How to Start Building a Great Company Culture
Defining your company will change your life
Building a great culture within your company is a project that will consume you for a long time if your strategy is successful. Although no ‘quick fix’ is going to work in the current business climate, if you set about the effort with a winning attitude, there will be no better place to be over the next few years. Keeping in mind that this is a marathon and not a sprint, it is best to start now.
What is valuable to you?
Your current position within the company will have a lot to do with your initial tactics. If you are the owner of the company, or the Human Resources Manager, then you will definitely have more power to shape the culture than if you are an assistant. But no matter your position, the first step in deciding and influencing the character of your organisation begins with deciding what your values are.
Do you share core values with your co-workers?
The identity of your company must be based on a core of shared values held by the members of that company. These shared values will be the base of the culture of the company.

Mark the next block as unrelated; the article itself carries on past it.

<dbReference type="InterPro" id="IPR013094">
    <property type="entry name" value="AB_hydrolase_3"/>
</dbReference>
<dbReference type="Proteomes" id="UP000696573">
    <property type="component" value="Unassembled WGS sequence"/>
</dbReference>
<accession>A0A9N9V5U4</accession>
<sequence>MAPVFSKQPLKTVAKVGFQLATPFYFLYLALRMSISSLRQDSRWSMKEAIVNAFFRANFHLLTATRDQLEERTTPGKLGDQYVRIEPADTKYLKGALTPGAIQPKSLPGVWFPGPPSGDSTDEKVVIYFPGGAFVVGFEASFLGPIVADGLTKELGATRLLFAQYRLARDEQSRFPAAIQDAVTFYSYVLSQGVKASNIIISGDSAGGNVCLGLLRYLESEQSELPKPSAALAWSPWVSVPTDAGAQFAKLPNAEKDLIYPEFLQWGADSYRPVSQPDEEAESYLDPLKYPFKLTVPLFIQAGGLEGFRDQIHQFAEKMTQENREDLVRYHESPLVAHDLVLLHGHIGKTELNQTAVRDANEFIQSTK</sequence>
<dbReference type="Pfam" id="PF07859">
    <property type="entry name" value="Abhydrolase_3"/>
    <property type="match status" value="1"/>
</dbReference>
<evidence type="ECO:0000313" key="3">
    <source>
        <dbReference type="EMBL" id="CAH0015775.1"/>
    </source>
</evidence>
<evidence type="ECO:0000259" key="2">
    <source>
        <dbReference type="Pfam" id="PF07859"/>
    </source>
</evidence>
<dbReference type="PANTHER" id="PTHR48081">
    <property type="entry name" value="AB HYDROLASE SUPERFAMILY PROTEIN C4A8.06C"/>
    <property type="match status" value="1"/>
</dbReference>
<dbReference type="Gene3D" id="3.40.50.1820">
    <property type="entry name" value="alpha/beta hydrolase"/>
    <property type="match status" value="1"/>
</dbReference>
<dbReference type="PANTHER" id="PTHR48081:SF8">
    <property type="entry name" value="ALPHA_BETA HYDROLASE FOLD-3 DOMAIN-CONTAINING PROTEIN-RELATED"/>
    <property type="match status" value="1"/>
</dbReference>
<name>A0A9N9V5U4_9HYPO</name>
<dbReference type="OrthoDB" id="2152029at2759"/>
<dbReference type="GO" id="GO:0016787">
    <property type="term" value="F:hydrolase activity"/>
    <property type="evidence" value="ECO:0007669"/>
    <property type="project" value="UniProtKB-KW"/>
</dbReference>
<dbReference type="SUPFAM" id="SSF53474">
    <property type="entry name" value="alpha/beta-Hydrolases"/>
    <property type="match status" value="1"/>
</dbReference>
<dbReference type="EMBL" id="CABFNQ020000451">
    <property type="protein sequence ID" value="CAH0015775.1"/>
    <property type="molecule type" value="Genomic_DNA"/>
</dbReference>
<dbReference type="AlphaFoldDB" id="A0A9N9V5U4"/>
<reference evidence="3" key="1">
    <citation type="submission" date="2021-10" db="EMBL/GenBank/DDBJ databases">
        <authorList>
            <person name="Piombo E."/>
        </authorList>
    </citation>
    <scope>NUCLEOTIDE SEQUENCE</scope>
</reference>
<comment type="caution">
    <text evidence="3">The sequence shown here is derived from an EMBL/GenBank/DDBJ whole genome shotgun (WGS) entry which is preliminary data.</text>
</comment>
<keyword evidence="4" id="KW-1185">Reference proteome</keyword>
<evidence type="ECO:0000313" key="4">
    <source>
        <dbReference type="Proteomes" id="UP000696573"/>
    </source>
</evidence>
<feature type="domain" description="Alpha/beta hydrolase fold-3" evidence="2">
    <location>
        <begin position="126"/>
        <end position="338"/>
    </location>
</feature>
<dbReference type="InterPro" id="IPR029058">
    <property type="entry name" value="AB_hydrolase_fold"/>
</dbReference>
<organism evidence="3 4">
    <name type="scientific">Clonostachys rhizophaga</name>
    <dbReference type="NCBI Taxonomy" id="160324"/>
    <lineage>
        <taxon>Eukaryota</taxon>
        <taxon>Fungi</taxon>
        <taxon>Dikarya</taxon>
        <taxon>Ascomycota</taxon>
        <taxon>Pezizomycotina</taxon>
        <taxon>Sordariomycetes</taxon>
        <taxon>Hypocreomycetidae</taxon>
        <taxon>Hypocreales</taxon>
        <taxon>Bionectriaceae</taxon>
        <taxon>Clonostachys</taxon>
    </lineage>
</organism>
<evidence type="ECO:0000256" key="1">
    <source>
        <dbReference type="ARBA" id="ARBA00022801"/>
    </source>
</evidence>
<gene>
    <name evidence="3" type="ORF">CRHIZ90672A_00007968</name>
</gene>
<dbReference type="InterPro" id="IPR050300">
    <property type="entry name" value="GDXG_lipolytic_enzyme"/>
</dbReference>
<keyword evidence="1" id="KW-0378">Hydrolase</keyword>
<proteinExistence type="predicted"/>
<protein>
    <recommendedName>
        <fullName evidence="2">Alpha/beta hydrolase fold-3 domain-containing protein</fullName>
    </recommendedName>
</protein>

Eliminate pre-conceptions of other people
Before any guidelines can be presented, team members must be able to communicate their ideas and suggestions, and that begins with listening to each other.
Initial workshops can cultivate listening skills on a personal, role-playing level, and then transplant those skills to more formal structures until communication on all levels includes a willingness to accept the uniqueness of each individual. This process makes it easier to understand the uniqueness of their ideas and suggestions.
Create an environment where people can speak out about what they are thinking
Start with the strength of your surrounding culture. Australian business culture has a forceful honesty combined with a conservative presence that serves a disciplined strategy very well. Do not confuse the respect for traditional business etiquette with restriction of creativity. But don’t dismiss a complaint without being able to prove that you understand exactly what the complaint is really about. For example, maybe there is a good reason to change the dress code.
Encourage your own creativity with a well-rounded lifestyle
Linda Lacina presents this useful infographic which includes suggestions for supporting your creativity by meditation, diverting walks, healthy living, innovative conversations, and challenging ideas. Positive inquiry into the unknown is essential if we are to understand the future as it is evolving.